News: La Jolla, Calif., native recognized for valor in battle
Story by Sgt. Christopher Zahn
QUANTICO, Va. - The year 2010 was a dangerous time to be a Marine in the Trek Nawa region, which lies east of Marjah, Afghanistan. Earlier in the year, Marine forces had gained control of the town of Marjah from Taliban fighters, forcing them into areas surrounding the city such as Trek Nawa where they were still able to put up a stiff fight.
Into that fight went the men of Bravo Co., 1st Reconnaissance Battalion, 1st Marine Division. Over their seven-month deployment they operated in a highly kinetic environment, facing enemy forces almost daily and braving some of Afghanistan’s most dangerous terrain.
The Marine who led them, Capt. David D. VanDam, was decorated with the Bronze Star with combat distinguishing device for his role as the company commander. A ceremony was held at the Expeditionary Warfighting School, where VanDam is currently a student, here Feb. 2.
It was a difficult deployment for VanDam and his men. From June to November they operated almost daily behind the forward line of enemy troops, including one stretch during Operation New Dawn where they operated alone for 32 consecutive days.
“At the time, the infantry battalions operating in the area were tied to the big city centers, like Marjah, Sangin and Nawa, so there were a lot of spaces in between them that weren’t covered,” VanDam said. “The most effective way to influence those places and keep some of the pressure hopefully off the infantry battalions was to get in there and stay there.
“So that’s what we did.”
On June 16, Bravo Co., along with the rest of the battalion, inserted behind enemy lines in the dark of night and quickly secured local compounds to use as secure positions. They knew there would be a swift reaction to their presence and as the sun rose, the enemy struck.
The summary of action for VanDam’s award describes the scene as this: “As enemy forces massed on the battalion positions, Capt. VanDam, showing great presence of mind and a coolness under fire which would become a hallmark for his operations, calmly gained situational awareness of the deteriorating situation, directed his platoons to maneuver to reinforce each other as necessary, directed fire support and provided real-time reports to the battalion.”
VanDam and his Marines were in constant contact with the enemy for those first two days while the battalion worked to establish a foothold. Once they had a solid foothold they began operating in, as the citation continues, “the blistering summer heat of Helmand Province, living in local compounds with only what they could carry on their backs. No showers. No hot food. None of the simple amenities available at even the most austere forward operating bases.”
“It was challenging in a lot of ways,” Vandam said. “The health and safety of your Marines is difficult to ensure. There’s no quick reaction force to come get you when things go bad, so there’s a lot of self reliance.”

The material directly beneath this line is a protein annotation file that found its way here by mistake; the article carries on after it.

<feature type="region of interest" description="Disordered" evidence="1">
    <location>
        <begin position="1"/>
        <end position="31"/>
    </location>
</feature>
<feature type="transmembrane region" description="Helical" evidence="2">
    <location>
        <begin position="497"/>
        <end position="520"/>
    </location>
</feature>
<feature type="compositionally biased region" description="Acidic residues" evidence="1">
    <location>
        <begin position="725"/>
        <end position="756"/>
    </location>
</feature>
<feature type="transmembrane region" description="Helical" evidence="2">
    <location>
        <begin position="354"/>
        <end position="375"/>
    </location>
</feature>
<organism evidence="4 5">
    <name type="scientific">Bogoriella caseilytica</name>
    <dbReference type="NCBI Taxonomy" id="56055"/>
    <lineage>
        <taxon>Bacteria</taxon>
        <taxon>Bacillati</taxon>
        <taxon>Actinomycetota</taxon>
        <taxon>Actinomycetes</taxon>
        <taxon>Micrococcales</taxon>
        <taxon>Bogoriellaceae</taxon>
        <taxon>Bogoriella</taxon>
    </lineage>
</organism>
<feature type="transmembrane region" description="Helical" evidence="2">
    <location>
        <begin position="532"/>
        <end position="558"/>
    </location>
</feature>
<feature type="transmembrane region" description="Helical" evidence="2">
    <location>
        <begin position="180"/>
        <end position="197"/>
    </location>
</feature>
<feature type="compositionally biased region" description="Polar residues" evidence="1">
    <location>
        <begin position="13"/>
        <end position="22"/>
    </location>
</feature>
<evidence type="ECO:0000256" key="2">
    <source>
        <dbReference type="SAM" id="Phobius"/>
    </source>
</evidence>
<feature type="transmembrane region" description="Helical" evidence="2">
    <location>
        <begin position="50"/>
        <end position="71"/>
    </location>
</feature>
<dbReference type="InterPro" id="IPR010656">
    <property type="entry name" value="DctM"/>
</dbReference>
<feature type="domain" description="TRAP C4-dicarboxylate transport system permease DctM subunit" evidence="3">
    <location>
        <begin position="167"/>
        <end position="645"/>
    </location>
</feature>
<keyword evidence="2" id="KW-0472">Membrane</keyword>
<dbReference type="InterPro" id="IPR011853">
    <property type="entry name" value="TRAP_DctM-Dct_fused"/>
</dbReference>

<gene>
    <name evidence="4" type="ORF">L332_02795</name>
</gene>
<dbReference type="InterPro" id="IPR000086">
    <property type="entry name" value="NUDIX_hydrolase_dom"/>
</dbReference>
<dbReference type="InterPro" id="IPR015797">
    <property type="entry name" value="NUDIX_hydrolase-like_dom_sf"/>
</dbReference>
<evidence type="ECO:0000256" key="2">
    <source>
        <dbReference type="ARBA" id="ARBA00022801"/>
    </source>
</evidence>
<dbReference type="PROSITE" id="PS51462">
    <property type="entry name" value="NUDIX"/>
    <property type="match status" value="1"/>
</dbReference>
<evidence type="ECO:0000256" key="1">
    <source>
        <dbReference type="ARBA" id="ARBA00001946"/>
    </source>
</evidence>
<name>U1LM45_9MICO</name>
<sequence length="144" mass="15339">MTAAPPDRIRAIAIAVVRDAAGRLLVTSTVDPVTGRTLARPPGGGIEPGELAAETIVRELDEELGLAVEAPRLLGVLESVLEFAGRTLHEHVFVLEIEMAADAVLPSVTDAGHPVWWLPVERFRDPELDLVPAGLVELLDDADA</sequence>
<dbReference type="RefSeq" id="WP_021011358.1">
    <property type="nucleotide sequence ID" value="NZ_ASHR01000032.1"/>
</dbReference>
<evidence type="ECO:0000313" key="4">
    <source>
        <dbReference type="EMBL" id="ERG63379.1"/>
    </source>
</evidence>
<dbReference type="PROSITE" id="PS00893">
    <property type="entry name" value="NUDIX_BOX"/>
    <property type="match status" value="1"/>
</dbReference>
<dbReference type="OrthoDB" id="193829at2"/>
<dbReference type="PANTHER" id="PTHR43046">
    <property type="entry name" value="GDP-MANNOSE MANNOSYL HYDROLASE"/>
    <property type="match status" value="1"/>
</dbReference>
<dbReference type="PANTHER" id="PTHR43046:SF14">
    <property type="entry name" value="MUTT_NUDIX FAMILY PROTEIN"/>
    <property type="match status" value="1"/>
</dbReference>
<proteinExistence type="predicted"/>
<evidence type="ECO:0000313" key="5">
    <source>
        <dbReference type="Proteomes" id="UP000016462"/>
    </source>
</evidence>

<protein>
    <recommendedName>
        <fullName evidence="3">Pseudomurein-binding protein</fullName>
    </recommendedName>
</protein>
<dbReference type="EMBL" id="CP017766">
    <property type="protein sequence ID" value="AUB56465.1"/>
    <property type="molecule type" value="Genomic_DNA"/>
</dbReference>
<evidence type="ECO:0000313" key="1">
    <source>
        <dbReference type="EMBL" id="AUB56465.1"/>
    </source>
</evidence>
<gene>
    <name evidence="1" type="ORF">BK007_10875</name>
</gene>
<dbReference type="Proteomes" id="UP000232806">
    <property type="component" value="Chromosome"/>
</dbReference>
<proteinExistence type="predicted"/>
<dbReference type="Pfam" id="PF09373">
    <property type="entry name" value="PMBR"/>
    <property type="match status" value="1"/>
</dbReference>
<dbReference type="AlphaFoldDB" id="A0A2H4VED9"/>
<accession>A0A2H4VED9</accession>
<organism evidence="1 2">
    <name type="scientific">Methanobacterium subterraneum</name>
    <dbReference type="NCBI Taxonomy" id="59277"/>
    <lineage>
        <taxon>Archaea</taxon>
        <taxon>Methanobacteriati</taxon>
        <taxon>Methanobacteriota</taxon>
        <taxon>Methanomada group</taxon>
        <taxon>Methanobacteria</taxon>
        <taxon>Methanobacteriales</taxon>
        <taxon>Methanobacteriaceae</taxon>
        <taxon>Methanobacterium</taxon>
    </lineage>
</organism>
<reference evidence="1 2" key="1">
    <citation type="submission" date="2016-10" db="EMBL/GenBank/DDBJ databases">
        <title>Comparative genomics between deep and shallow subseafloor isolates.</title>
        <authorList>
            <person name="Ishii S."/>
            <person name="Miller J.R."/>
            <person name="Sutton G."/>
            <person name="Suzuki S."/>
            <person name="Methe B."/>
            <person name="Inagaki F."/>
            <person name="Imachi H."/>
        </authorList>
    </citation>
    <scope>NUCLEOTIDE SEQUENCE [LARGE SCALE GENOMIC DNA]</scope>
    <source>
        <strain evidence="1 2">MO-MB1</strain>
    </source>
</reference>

This first mission set the tone for what Bravo Co., would encounter throughout the deployment. They completed several long operations alone behind enemy lines, collecting intelligence, engaging the enemy and keeping them off balance in the area. Through it all, the Marines stayed true to their fighting roots and took care of each other.
“I was very blessed to have been assigned to 1st Recon Bn., because the Marines there and their enthusiasm for accomplishing the mission, I’ve never seen anything like that before,” said VanDam, a La Jolla, Calif., native. “They motivated each other, not just for mission accomplishment, but for each other.
“They really loved each other and took care of each other.”
As the deployment ended, Bravo Co., was faced with one more obstacle between them and safety. On Nov. 19, the day they were supposed to be extracted, the company came under heavy fire from rocket propelled grenades, 82mm mortar fire and medium machine gun fire. It took two hours to repel the attack, but the enemy was still encircling the company and preparing for another attack. The Marines would have to fight their way across 1,000 meters of open terrain, through fire from three directions to the helicopters; all in broad daylight. Wanting the most direct route to the landing zone, VanDam ordered that the compound wall in that direction be breached, enabling the Marines to run straight to the objective.
The citation continues, “Every Marine in the company knew that, once the wall was breached, every fighter in the area was going to open fire on the breach point and sweep the open desert with fire. The men of Bravo Co., ran out of that breach and into heavy flanking fire, in part, because they trusted their company commander.”
Earning that trust and confidence of his Marines means more to VanDam than the award he received.
“I am grateful to this day to have had the opportunity to work with recon Marines, it was the best experience of my career,” VanDam said.